Film review: Swiss Army Man
When the premise is basically, farting corpse saves suicidal man, it makes you wonder how Swiss Army Man got approval to be made. Directed by Dan Kwan and Daniel Scheinert, Swiss Army Man is an absurd, over the top film that feels so stupid that it is just brilliant and enjoyable in a weird sort of way.
With an array of visual gags involving farts, spits, and dick jokes Swiss Army Man seems to play upon elements which seem, on the surface, stereotypically popular with teenage boys and primary school-aged children. It’s crude, possibly offensive, but there’s something else there. In my mind perhaps Swiss Army Man alludes to a tale of morality, challenges social norms and is representative of the absurdity of relationships which come in many forms including the bromance be it one between a suicidal man Hank (Paul Dano) and a corpse with superpowers (Daniel Radcliffe).
There is no doubting the attraction of big name stars Dano and Radcliffe in marketing this film, which seems to have divided audiences who either a) love this type of shit or b) think this has a totally fucked premise.
Perhaps lingering is the scent of regret for some who squirm upon seeing something socially taboo blasted out on screen and used as a major element to the story. It’s a bold move to have created a story that shows appreciation of shunned bodily functions such as farting in public and spitting on others. Swiss Army Man looks to the disused, discarded elements of our society, not just in regards to bodily excrement but an appreciation of trash. It’s literal trash talk in which characters literally talk about trash and question why people throw things away. Perhaps promoting the reuse or repurpose of recyclable or unwanted material, the question that the film poses to audiences is in essence, ‘is it shit or does it serve a purpose?’.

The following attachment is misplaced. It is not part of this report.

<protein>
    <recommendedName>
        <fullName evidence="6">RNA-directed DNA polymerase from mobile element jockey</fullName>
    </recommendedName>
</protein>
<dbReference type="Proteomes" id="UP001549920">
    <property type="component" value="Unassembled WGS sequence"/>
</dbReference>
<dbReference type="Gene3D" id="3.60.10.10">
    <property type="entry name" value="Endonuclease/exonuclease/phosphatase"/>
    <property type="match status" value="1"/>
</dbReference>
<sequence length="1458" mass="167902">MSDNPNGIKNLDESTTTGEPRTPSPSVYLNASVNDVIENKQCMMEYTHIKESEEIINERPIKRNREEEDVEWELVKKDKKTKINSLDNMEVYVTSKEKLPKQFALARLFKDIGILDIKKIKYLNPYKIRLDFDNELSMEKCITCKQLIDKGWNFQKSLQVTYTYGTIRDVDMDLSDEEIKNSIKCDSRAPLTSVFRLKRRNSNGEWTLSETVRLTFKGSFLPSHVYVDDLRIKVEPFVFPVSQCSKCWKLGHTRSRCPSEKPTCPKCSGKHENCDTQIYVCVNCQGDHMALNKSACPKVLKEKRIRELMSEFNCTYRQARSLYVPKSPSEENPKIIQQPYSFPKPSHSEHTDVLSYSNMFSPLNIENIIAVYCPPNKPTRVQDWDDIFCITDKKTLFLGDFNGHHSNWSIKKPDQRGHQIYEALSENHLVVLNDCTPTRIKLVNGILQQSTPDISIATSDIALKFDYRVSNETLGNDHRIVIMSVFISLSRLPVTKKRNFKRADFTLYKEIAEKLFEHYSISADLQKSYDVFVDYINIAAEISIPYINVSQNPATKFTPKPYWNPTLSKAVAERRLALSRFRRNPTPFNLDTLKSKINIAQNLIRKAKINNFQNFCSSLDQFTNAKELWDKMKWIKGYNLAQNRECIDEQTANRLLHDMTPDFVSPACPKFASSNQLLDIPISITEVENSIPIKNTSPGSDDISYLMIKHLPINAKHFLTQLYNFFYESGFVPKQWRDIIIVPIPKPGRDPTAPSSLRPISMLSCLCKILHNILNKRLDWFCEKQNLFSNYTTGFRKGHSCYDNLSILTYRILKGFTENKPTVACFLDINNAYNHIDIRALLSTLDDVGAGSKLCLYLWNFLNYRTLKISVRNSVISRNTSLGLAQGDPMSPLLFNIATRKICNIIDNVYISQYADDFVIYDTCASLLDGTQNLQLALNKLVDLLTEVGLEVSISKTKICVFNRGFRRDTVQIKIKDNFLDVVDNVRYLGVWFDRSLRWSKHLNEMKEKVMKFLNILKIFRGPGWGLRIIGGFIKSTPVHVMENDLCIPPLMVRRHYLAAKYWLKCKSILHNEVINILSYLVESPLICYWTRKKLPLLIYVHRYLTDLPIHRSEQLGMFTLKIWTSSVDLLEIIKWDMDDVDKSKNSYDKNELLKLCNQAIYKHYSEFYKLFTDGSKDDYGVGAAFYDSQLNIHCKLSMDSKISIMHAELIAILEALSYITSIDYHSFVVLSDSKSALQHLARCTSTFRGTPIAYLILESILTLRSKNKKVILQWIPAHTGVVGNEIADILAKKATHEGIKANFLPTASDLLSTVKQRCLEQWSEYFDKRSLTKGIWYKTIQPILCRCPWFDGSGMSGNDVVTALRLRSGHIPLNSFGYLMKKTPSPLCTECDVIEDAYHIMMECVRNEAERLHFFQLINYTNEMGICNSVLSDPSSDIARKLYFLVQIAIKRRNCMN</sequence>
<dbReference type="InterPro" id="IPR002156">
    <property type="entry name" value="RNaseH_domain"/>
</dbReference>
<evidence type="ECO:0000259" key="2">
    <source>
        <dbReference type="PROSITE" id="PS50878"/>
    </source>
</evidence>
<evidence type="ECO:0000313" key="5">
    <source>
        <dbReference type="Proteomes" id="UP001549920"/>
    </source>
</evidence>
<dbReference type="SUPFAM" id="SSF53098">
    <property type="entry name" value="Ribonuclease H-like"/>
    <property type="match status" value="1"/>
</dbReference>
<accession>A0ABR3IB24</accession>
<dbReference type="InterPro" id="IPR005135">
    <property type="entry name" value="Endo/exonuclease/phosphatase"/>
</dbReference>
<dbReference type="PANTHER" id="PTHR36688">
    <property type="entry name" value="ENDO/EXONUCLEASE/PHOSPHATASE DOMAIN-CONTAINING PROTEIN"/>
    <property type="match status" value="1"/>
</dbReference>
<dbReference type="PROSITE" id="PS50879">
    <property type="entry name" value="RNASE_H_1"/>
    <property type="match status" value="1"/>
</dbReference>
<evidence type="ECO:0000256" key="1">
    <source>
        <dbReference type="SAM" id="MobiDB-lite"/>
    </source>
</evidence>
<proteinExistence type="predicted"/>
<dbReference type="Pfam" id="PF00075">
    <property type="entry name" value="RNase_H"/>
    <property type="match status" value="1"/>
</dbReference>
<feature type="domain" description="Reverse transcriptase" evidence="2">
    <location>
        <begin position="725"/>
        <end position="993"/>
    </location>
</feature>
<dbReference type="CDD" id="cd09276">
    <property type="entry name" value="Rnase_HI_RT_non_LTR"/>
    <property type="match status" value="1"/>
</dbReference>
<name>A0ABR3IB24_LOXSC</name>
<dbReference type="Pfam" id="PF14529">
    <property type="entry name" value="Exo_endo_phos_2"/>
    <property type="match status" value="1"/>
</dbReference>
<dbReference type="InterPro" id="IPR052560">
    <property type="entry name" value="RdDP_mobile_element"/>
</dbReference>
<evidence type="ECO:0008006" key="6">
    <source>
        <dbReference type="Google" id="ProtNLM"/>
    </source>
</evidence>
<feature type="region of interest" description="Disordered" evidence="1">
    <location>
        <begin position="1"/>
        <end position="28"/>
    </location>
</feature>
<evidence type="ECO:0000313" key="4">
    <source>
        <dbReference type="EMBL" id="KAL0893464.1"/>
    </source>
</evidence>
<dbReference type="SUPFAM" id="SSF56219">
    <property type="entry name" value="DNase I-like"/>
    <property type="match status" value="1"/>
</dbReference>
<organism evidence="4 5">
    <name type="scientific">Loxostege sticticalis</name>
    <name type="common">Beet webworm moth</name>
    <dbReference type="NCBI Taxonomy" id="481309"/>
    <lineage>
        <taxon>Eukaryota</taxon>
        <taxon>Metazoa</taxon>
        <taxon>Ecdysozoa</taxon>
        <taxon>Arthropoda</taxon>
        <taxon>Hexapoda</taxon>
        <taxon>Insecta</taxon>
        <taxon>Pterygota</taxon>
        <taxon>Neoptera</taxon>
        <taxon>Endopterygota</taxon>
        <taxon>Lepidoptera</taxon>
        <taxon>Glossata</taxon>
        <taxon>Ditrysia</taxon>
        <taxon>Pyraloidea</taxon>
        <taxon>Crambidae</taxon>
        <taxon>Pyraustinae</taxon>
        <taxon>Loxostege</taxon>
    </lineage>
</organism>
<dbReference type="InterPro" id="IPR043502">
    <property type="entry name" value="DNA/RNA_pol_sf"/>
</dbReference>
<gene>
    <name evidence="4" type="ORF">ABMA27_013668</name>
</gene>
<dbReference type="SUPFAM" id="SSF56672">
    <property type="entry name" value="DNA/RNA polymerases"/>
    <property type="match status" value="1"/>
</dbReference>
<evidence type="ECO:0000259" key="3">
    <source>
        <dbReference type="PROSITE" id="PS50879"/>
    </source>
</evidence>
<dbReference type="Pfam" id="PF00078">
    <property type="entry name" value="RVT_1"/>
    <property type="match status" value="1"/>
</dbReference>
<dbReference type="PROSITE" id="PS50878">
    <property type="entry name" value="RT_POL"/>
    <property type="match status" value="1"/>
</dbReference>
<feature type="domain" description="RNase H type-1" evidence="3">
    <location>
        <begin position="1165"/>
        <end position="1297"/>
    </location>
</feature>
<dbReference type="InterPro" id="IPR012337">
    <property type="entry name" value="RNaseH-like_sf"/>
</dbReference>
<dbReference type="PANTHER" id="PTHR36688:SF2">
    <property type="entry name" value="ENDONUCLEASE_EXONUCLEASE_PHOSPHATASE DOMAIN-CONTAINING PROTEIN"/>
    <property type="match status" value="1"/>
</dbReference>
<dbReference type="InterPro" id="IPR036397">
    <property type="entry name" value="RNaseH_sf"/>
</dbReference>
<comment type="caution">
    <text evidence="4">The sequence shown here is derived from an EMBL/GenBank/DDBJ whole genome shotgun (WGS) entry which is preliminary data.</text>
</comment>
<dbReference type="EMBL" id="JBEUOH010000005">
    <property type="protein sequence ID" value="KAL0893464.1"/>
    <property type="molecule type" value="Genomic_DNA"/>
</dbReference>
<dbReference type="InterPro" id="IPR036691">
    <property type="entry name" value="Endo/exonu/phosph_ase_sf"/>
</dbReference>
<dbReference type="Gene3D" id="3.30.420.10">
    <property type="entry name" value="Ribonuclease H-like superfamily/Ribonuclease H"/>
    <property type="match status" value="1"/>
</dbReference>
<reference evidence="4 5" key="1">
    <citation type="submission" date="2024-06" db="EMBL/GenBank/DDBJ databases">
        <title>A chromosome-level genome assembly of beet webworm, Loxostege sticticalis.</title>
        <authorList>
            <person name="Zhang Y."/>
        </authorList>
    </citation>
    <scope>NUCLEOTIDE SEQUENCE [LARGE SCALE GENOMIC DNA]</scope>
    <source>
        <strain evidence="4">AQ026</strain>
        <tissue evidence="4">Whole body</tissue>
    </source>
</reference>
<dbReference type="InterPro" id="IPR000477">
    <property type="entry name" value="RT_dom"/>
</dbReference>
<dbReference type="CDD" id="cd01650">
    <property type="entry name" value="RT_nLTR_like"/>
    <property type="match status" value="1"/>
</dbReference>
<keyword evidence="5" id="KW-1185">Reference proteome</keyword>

Although the film does not aim to be realistic, there are some serious themes found within Swiss Army Man, which are addressed including dealing with one’s morality, unrequited love and a tale of friendship between two characters. Beyond the stupid humour, I found this inspiring as it reminded me that sometimes you’ve got to be silly and outrageous to cut through social stigma.
The film which opens with a depressed Hank (Dano) who is attempting suicide. It is something which ignites a dark tone within the story because it seems sometimes talking about mental illness is still seen as taboo. The absurdity of a corpse washing ashore, as a sort of purification or cleansing of the mind perhaps, is an outrageous conclusion that can be drawn, but I think that strange films like Swiss Army Man can perhaps provide a launching pad for discussion of socially taboo issues for those who disguise or hide parts of themselves due to pride.
Manny’s (Radcliffe) statement of, ‘If you hide your farts what else are you hiding from me?’ alludes perhaps to a culture of secrecy contained within rules and social norms or ways of being. Perhaps I’m just overthinking a little but I think in my mind there’s something there. Just like the ability of Manny’s dick to guide Hank home, Swiss Army Man may be a hard sell for some but it’s a somewhat meaningful tale which spits out the purpose of living a meaningful life packaged in the form of fart jokes.
Swiss Army Man screens as part of the Sydney Film Festival. For more about SFF and to buy tickets, head to their website: http://www.sff.org.au/ The film also gets an Australian release on July 14.
Review by Addy Fong.